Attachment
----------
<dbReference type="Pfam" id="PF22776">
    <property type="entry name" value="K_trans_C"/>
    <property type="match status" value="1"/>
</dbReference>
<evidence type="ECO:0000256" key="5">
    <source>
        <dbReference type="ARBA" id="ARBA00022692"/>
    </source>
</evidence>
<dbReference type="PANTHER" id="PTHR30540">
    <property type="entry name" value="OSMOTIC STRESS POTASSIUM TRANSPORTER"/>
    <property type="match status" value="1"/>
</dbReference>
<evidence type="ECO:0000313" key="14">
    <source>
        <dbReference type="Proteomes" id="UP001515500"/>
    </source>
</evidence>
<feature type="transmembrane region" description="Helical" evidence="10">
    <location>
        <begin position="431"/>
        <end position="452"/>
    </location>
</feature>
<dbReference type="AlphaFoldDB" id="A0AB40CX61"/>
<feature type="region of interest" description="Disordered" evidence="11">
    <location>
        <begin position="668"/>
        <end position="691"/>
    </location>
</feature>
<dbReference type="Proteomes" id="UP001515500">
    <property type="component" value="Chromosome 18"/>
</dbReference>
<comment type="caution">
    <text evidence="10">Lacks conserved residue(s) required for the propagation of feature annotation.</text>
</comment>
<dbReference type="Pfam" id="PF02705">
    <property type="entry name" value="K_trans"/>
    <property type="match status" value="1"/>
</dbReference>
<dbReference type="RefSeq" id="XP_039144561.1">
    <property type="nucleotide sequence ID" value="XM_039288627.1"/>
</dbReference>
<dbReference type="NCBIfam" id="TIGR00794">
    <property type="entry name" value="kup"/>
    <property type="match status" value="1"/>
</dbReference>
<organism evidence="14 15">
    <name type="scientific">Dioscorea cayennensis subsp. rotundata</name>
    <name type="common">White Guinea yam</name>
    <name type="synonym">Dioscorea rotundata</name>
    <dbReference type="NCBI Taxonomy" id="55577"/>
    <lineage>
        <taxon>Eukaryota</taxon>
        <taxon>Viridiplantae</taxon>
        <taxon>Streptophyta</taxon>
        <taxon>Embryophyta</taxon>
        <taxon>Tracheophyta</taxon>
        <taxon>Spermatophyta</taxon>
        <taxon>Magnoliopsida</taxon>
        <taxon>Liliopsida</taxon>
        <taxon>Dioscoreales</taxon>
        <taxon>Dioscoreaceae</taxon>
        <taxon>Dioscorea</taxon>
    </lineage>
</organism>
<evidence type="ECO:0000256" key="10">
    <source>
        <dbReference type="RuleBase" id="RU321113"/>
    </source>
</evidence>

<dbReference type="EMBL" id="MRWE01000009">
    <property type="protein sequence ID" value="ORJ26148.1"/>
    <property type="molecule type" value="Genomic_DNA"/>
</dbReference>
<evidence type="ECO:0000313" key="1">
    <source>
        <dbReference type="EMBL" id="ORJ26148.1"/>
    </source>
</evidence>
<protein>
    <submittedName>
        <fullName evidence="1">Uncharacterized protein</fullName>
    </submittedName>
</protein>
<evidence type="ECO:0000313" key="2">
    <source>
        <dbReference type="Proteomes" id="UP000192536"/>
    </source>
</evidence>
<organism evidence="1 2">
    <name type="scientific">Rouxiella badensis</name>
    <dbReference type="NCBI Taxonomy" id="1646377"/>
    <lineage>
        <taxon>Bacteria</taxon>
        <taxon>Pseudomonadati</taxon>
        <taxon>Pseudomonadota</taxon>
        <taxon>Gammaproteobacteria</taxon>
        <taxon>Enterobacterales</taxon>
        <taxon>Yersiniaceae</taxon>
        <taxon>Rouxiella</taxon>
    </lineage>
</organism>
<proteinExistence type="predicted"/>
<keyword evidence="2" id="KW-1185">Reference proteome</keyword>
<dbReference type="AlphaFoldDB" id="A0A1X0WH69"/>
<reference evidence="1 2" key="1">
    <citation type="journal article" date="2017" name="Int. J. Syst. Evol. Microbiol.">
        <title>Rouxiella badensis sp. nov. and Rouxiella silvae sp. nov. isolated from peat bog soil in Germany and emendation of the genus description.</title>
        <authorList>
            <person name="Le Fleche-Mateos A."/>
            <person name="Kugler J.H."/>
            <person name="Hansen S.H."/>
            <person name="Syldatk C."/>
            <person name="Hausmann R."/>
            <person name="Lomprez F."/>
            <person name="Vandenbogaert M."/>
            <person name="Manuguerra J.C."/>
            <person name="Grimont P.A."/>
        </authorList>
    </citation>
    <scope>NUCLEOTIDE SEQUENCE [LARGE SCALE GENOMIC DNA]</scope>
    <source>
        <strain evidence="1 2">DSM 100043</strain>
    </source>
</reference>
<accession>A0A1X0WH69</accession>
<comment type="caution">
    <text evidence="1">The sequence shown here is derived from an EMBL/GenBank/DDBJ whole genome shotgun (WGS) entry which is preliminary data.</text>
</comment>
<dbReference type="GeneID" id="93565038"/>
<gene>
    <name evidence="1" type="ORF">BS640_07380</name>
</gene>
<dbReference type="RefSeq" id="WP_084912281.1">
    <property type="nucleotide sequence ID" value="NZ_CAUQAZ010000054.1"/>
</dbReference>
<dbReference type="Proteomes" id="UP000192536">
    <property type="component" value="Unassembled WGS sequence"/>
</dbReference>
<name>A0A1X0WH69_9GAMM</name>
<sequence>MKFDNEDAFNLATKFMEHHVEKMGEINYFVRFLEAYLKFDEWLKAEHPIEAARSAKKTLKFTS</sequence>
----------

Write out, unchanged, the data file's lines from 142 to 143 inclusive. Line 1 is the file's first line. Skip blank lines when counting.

<name>A0A1X0WH69_9GAMM</name>
<sequence>MKFDNEDAFNLATKFMEHHVEKMGEINYFVRFLEAYLKFDEWLKAEHPIEAARSAKKTLKFTS</sequence>